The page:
On Friday, November 8th and Saturday, November 9th, the Palais des Sports welcomed the sixth edition of the Rencontres Montagnes et Sciences in Grenoble. This event, organized by the Montagne et Sciences association, aims to validate researchers’ work and mountaineering experience by showcasing short adventure movies. The association was created by CNRS researchers Eric Larose and Maurine Montagnat, and, for the latest edition, seven films were broadcasted.
The Rencontres are interesting in that they are planned for schoolchildren as well as adults. The first day is set on a school day on purpose: this way teachers can take their classes to the event during the afternoon. On Saturday, more adults and families with young children are available, and they go there as part of their weekend funtime. Plus, the entrance does not have a fixed price: visitors can pay from €3 to €12 (the recommended price being €8 to ensure the association’s perpetuity). This makes for an affordable price range when on a student budget, considering that you pay for an afternoon of movie-watching.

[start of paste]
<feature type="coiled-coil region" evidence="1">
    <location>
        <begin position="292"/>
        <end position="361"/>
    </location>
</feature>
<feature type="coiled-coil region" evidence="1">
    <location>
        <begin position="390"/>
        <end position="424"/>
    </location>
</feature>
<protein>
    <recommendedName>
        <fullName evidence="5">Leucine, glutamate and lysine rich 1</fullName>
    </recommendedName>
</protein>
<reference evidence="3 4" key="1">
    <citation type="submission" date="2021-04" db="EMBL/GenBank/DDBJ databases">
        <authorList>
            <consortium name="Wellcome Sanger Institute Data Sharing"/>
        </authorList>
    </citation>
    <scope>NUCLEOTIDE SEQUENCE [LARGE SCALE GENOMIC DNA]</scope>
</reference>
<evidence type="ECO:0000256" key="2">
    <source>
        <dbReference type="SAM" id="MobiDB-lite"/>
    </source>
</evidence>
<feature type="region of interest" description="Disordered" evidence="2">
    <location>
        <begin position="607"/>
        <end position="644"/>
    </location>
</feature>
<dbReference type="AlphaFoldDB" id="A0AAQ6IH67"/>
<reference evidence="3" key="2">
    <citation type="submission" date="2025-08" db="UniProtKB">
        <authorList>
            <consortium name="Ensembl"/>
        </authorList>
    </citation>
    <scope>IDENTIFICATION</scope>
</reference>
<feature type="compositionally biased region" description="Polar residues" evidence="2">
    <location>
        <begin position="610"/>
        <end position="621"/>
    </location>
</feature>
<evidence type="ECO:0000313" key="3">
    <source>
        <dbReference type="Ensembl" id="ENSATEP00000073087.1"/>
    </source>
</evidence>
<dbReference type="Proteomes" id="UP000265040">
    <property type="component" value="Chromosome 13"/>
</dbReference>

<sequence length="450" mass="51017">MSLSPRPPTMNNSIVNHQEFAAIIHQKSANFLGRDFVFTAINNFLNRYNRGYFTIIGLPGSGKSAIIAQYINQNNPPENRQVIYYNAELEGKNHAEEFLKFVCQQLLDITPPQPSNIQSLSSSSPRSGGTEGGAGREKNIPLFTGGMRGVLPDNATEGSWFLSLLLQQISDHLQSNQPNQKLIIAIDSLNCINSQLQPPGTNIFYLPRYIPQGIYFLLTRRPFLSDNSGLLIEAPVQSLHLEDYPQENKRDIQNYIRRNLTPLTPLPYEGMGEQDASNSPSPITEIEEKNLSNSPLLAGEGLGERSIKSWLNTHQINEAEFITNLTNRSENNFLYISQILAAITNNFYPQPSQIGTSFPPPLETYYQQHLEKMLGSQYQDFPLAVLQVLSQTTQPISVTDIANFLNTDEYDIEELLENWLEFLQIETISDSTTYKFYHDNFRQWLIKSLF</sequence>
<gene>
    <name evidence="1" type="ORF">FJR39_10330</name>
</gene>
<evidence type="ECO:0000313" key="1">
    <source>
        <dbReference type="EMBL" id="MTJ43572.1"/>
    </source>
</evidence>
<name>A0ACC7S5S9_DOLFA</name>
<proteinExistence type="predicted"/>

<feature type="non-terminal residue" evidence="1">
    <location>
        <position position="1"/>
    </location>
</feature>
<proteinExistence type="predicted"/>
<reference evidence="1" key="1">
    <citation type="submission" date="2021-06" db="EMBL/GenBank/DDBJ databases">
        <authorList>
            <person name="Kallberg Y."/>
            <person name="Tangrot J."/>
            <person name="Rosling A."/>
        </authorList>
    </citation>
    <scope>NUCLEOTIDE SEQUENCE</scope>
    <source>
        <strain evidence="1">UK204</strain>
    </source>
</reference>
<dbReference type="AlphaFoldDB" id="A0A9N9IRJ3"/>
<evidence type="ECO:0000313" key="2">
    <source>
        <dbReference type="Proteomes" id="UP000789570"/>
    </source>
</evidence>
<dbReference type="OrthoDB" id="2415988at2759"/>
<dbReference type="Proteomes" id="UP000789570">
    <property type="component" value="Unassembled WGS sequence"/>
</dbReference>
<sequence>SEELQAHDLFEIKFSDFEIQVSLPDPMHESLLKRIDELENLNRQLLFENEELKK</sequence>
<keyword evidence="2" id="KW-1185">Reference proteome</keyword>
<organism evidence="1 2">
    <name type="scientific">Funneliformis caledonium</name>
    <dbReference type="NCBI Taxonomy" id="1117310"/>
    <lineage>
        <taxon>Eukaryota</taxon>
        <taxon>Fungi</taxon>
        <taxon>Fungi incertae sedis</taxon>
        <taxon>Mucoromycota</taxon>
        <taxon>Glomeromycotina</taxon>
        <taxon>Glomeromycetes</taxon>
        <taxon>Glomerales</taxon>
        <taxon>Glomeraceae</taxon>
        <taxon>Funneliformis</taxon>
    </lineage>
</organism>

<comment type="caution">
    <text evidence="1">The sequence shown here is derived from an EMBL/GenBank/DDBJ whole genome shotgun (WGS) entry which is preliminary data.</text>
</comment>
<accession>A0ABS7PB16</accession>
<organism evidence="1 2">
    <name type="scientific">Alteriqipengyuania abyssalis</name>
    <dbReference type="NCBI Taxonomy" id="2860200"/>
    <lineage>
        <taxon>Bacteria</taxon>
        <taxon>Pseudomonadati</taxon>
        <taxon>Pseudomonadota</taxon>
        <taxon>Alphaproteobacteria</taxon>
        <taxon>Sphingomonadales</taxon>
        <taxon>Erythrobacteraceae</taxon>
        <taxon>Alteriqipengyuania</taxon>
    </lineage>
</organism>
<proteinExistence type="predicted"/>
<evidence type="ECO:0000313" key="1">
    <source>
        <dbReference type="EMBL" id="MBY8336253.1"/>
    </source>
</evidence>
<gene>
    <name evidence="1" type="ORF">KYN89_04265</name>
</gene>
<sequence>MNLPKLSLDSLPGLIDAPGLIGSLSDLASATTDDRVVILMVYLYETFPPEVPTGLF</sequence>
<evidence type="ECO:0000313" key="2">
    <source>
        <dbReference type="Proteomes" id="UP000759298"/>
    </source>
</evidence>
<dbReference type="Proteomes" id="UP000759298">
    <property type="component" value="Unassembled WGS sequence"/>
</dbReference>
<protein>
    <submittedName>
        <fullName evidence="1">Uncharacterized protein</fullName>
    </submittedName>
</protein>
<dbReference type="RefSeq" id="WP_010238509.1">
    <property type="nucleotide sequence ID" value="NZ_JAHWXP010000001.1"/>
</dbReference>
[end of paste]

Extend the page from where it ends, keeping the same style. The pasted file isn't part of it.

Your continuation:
The movies that were promoted on Saturday were all enthralling, but the best one in my opinion was Indonésie, voyage en terre MATAROMBEO, directed by Gil Kebaïli and co-directed by Evrard Wendenbaum. The movie depicts an expedition led by French researchers in one of the most remote places on Earth: the Matarombeo massif, on Sulawesi Island, Indonesia. Not only were the featured landscapes of untamed wilderness mesmerizing, but the explorers (as any other description of their feats would be an understatement) were astonishing in their resourcefulness and the skills they employed. Throughout the movie, as you watch them swim inside a partially submerged grotto, rock climb without a rope, examine stalactites, and make their own fire camp – you realize that modern Indiana Jones do exist. And that researchers are not doomed to spend the end of their days trapped in a lab.
The purpose of the movie was to be able to film the world’s smallest bovine, the Anoa, which had only been captured once before. During their expedition, they also made the first archaeological surveys on caves where human presence going thousands of years back could be detected. It really was a fascinating movie to watch, and the fact that they achieved their goal by filming two Anoas made it even more exciting.
As a scientist, to imagine that a landmass like Sulawesi still holds secrets from us and that we have just discovered a small part of it is invigorating. In my opinion, this is where the strength of the Rencontres resides: to make you discover eye-opening scenes from cozy Grenoble.
If you missed out on the Rencontres Montagnes et Sciences in Grenoble, fret not! The event is planned in many cities this winter, including Le Bourg d’Oisans, Valence, Clermont-Ferrand, Chambéry, and Lyon. Just click on the following link for more information: http://www.montagnes-sciences.fr/programme-3/